Having no children allowed me to study whatever I want, and might be the biggest contribution to planet Earth I'll ever make. At the same time, I've seen a member of my family give up a possible job as police inspector because she got pregnant. These are just personal anecdotes, but I doubt I'd have to look very far for other examples where somebody had to stash per dreams because of an oncoming child. (If that person even gets to see that child very much: My parents got divorced, which is not only bad for the children of said parents, but in my case, my father didn't get to see me very often when I was a minor.)

Some people suggest that not the amount of people living is the problem, but that the way they live is bad. So solving the climate mayhem can also happen with a more sustainable lifestyle.
Let's ignore the fact that saying seven billion people is "not too much" is (at least) remarkable. First, for a lot of people, a more "sustainable" lifestyle is simply too hard to accomplish. The more people there are, the less resources are available for everyone. Lowering the population directly implies that everyone's lifestyle becomes automatically more sustainable, and requires practically no difficult intervention.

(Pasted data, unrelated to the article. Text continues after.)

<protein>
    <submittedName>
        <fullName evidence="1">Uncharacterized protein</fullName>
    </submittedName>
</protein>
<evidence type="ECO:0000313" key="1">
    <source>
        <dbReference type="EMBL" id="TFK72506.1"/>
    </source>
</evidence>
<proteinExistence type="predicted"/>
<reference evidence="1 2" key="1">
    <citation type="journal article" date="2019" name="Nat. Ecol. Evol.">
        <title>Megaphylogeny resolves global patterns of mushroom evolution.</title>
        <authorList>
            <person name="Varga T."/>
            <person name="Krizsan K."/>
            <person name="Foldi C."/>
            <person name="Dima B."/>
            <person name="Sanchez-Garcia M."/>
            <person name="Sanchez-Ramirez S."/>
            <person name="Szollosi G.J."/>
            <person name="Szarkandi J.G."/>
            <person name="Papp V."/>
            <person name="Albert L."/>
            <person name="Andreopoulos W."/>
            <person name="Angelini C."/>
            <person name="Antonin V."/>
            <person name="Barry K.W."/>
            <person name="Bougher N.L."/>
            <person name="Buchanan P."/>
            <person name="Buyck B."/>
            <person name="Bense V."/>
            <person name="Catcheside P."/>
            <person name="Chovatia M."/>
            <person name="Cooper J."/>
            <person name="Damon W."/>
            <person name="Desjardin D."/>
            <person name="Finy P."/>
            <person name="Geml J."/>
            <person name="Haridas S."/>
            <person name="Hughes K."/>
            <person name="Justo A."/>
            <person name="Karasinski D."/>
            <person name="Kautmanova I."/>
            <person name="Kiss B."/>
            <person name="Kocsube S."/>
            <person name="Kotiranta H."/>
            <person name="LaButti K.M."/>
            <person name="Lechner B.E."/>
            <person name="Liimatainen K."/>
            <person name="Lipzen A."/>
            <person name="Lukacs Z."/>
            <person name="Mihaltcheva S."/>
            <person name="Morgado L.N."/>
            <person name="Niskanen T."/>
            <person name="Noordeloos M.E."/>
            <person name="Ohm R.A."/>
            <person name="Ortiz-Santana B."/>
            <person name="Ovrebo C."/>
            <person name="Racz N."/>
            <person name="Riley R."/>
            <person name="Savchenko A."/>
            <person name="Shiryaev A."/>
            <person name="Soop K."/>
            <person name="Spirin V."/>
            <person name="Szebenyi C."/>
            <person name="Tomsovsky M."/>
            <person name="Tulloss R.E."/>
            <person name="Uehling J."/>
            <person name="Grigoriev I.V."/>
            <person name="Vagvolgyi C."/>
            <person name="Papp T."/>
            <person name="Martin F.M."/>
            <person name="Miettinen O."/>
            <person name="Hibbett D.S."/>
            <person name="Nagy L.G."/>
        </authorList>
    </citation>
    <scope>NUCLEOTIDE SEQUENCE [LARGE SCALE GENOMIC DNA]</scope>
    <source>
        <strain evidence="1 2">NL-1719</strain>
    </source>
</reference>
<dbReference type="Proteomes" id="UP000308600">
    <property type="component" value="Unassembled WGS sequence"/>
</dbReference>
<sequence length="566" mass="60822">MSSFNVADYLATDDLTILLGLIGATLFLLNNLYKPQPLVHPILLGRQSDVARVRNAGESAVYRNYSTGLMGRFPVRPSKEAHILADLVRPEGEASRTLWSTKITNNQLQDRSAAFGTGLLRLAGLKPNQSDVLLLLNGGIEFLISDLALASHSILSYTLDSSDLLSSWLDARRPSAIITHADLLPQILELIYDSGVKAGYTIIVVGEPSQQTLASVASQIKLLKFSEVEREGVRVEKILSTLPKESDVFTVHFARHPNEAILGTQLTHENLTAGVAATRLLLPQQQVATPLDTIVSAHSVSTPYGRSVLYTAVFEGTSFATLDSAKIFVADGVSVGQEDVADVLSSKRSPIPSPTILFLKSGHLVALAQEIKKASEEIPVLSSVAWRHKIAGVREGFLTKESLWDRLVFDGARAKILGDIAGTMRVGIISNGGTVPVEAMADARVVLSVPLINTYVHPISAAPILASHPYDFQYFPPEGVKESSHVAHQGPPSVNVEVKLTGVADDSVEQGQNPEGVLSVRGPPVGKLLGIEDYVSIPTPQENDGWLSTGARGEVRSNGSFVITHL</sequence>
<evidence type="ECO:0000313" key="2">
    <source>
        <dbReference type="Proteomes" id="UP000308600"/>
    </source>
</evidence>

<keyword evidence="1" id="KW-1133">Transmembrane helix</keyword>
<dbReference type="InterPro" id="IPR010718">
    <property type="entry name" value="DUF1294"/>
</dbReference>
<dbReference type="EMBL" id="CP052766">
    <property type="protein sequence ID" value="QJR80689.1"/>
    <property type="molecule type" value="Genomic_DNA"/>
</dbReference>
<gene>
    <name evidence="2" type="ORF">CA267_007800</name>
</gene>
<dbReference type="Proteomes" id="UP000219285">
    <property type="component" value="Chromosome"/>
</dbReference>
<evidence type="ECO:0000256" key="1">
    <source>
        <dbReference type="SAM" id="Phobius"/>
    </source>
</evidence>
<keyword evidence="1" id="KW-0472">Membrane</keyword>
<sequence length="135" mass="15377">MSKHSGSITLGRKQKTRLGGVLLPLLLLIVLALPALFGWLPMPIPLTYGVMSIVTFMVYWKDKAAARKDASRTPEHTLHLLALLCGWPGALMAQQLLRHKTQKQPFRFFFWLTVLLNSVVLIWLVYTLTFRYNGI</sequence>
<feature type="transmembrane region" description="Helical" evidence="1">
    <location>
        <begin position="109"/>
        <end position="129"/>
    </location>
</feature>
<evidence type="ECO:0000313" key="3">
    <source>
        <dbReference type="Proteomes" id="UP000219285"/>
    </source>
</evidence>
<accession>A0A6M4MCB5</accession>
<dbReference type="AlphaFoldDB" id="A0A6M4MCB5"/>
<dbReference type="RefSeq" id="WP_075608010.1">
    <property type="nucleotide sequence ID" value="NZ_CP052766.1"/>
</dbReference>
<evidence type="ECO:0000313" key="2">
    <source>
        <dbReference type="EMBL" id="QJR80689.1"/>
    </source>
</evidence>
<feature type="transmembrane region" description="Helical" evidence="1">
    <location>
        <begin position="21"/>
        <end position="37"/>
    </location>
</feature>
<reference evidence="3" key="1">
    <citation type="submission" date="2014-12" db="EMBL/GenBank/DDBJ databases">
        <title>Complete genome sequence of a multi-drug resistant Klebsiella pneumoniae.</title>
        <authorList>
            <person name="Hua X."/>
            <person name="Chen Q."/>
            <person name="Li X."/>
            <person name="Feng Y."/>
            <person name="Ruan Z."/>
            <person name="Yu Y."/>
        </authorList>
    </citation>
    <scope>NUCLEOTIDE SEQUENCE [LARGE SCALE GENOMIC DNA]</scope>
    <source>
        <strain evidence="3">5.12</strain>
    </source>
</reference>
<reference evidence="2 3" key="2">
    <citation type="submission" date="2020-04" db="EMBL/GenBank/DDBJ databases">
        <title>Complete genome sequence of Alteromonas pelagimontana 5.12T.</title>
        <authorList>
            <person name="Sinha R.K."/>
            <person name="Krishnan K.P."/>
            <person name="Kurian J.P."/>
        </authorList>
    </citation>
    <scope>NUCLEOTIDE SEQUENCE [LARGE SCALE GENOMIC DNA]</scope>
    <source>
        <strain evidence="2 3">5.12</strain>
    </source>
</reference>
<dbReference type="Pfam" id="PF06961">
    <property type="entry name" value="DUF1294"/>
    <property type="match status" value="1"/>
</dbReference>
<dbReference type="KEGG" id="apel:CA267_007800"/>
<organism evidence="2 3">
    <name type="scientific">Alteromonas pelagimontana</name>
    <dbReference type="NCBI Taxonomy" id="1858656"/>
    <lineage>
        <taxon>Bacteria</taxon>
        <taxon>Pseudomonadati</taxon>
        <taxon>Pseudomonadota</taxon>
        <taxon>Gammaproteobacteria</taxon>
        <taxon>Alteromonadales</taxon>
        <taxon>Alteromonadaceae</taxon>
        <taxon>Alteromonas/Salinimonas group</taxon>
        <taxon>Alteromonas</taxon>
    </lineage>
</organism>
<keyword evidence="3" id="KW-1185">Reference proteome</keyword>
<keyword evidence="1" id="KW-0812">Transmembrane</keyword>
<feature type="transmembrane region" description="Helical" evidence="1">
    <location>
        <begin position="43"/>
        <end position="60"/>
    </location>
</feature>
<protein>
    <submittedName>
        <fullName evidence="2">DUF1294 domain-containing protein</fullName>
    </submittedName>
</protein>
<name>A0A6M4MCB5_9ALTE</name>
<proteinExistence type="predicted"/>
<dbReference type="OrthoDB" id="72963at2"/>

Also, this statement prepositions that there's enough resources for everyone. This is ignorant; if everyone lived in a decent way, we'd need at least 2.5 Earths just to keep up. Currently, the disgusting way people in third world countries have to live can't even offset a way of living humanely.
Finally, the climate mayhem has already started, and its consequences are already happening. Even assuming that 7 billion people is not too much, getting them all to live sustainable will take way longer than simply reducing the population, and we can't afford any delay.